It seems like nearly every day a new lawsuit is launched by a company accusing another employer of poaching workers. The valued employees have walked out of the door, lawsuits charge, and taken company knowledge to the competitor.
While the courts will decide whether any laws have been broken in these instances, it should be a wake- up call for any employer, no matter how big or small.
That’s because companies that don’t work to get their employees to stay may just see them go. So not only do they risk losing key information to a competitor, they lose the time and talents of workers who are costly to replace – often up to 20% of that person’s salary.
In a new book, “The Stay Interview,” author Richard P. Finnegan says that any company that wants to hang onto its talent needs to ask one question: “What can I do to make your job better?”
Finnegan, CEO of C-Suite Analytics, a company specializing in engagement and retention, says that once this question is asked, it can get the ball rolling. An employee may address how he or she would like to work on more interesting projects, for example. On the other hand, the manager may also get a blank stare, a shoulder shrug and an “I don’t know,” response.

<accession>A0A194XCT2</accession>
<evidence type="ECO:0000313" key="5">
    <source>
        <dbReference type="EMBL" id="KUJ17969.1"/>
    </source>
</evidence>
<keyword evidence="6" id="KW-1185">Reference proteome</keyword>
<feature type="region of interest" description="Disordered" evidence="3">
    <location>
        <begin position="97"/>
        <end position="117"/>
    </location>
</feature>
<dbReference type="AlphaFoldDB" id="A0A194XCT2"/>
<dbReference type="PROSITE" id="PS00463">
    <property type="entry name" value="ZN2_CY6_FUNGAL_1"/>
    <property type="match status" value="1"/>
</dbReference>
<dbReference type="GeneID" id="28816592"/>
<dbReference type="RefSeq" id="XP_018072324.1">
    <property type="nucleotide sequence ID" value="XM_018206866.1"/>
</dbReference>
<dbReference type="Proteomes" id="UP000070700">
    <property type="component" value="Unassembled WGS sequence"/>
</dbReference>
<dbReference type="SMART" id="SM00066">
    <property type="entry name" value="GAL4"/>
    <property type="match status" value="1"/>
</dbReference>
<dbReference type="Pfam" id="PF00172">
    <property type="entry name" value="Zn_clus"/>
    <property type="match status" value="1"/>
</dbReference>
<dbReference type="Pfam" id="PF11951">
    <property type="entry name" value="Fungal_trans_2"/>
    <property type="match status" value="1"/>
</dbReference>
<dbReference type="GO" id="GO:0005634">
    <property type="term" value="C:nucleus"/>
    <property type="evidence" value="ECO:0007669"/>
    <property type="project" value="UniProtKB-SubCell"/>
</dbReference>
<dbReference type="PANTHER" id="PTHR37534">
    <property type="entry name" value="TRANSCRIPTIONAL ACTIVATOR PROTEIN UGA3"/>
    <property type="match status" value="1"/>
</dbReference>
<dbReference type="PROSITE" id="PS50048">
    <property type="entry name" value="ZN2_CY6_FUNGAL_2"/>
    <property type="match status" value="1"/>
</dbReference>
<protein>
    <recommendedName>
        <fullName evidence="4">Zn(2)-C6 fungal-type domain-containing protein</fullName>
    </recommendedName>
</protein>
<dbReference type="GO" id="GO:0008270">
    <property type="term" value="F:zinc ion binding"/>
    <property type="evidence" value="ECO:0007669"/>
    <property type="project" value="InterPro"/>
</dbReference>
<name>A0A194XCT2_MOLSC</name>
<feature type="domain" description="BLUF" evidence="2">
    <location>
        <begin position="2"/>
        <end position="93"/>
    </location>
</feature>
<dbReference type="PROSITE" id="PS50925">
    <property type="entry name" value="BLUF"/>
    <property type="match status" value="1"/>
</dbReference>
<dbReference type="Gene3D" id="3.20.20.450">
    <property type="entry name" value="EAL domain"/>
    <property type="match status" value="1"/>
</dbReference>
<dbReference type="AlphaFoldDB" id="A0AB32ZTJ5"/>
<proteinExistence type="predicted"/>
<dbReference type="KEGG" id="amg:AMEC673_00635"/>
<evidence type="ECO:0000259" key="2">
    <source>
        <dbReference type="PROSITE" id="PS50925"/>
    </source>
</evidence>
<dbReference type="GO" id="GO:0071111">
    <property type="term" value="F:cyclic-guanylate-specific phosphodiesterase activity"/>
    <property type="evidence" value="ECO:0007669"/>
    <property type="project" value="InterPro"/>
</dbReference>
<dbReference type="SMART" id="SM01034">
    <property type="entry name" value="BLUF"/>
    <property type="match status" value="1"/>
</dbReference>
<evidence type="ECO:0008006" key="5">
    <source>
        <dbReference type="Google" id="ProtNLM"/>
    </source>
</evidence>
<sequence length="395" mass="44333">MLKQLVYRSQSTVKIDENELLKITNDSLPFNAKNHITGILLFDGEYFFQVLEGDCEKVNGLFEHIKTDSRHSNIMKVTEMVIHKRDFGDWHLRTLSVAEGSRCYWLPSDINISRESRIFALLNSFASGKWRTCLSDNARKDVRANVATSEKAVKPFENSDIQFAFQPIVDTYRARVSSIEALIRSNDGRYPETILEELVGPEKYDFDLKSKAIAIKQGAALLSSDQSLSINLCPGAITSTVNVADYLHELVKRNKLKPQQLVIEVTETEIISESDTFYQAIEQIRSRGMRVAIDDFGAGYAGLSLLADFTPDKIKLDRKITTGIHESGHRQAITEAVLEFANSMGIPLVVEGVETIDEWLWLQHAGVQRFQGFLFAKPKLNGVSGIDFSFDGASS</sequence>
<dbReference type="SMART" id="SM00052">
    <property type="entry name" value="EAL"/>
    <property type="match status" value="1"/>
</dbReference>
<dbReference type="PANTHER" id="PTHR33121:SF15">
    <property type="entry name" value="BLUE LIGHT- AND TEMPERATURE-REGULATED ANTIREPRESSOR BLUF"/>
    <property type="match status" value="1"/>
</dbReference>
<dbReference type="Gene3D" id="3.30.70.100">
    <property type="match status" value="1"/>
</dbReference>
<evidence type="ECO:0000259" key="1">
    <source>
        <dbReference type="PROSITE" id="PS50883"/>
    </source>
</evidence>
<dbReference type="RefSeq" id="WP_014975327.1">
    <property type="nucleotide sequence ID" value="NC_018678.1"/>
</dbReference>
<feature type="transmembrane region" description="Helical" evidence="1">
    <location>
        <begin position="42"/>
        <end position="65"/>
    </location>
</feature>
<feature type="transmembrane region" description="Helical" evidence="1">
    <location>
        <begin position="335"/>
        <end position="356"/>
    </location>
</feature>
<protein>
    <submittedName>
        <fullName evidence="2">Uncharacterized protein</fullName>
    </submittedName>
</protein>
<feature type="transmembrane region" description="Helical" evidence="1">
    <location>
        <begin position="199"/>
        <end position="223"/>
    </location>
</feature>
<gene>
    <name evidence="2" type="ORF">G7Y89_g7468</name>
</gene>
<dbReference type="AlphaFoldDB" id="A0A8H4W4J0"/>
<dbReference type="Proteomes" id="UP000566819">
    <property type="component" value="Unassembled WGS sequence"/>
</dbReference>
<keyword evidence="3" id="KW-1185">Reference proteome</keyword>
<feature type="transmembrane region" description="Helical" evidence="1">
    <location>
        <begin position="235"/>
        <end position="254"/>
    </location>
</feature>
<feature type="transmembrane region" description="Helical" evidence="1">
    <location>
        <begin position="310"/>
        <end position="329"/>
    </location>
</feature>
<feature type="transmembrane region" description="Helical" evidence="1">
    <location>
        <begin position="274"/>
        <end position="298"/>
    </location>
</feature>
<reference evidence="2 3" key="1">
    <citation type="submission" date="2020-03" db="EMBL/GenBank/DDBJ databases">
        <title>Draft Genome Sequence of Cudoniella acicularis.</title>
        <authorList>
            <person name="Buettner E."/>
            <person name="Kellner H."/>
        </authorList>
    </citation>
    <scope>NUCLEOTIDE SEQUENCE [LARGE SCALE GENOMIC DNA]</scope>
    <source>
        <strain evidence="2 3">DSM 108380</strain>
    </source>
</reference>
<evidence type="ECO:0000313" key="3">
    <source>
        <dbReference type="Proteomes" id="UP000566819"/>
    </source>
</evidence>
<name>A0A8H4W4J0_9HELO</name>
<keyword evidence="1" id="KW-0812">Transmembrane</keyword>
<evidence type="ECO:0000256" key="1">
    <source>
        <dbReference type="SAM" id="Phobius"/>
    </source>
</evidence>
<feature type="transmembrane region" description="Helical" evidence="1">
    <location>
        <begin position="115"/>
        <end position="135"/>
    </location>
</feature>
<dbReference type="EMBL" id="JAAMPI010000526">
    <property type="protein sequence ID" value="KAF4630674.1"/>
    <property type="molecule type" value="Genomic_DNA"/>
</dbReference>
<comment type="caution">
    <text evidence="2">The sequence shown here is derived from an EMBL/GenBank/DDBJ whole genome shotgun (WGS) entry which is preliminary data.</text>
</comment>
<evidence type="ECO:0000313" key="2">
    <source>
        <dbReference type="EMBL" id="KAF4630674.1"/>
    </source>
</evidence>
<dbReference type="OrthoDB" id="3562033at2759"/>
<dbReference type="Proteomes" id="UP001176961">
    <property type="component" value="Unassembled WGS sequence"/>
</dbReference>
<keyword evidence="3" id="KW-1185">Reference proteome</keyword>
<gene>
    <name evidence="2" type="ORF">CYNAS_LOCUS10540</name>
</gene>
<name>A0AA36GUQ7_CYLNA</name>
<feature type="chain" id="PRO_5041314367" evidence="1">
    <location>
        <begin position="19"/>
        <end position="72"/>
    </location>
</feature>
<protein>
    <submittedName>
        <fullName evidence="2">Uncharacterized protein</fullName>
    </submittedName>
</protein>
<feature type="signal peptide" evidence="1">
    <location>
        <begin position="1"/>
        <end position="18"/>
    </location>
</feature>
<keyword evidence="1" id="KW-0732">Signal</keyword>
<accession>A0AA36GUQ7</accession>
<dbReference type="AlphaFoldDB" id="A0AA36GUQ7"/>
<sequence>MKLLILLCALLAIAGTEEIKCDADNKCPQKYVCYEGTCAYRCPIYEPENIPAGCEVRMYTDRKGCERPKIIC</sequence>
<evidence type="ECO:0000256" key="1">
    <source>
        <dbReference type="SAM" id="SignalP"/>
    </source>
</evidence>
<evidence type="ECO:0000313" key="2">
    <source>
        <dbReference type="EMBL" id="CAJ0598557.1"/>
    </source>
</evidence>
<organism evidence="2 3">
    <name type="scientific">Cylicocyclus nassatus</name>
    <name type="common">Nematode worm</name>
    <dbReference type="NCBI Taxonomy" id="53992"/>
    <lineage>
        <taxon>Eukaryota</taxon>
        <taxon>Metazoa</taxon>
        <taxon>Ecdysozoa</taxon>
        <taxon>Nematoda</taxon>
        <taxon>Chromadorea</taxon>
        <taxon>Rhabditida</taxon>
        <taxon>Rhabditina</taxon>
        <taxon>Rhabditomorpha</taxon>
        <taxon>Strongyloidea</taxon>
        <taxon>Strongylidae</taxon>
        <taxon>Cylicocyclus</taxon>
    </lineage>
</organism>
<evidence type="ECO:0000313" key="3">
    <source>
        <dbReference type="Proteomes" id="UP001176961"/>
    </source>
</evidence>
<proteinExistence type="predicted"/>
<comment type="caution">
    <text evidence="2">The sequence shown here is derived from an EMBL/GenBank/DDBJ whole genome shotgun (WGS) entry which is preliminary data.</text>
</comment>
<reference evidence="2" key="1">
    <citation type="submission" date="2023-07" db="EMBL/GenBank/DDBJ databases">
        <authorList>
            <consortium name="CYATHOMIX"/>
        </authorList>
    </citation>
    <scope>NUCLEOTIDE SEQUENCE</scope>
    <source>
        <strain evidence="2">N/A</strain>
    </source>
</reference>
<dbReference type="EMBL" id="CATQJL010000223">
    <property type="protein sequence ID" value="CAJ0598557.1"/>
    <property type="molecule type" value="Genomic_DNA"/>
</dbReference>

Whatever the reply, managers need to probe deeper as they begin this retention process, he says.
“Even if the person doesn’t seem to have an answer, say you want to talk again in three days,” he advises. “What you’re trying to do is the get the person to trust you, and it’s a process.”
That means bosses can’t send an email requesting an answer to the question or be impersonal. “This is a conversation,” he says.
Finnegan is aware that many managers will balk at having such conversations, and he’s heard many of the excuses before. From “I don’t have time,” to “to “We already collect employee data.”
But that won’t wash, and many managers know it. If they’re asked what really matters most to Bob or Heather, they’re likely to give superficial answers and be unable to offer specifics because they’re relying only on surveys or analytics. The deeper probing through listening sessions is never attempted by such managers.
Until a leader spends the time asking individual employees what will keep them engaged and productive in their jobs, they’re only making educated guesses on what engages their workers. That’s why having such a conversation is key, Finnegan says, so that you can track which employees are in danger of walking, and which ones are thriving and productive.
Finnegan says that managers can begin stay interviews by asking questions such as:
- When you come to work each day, what (read more here)
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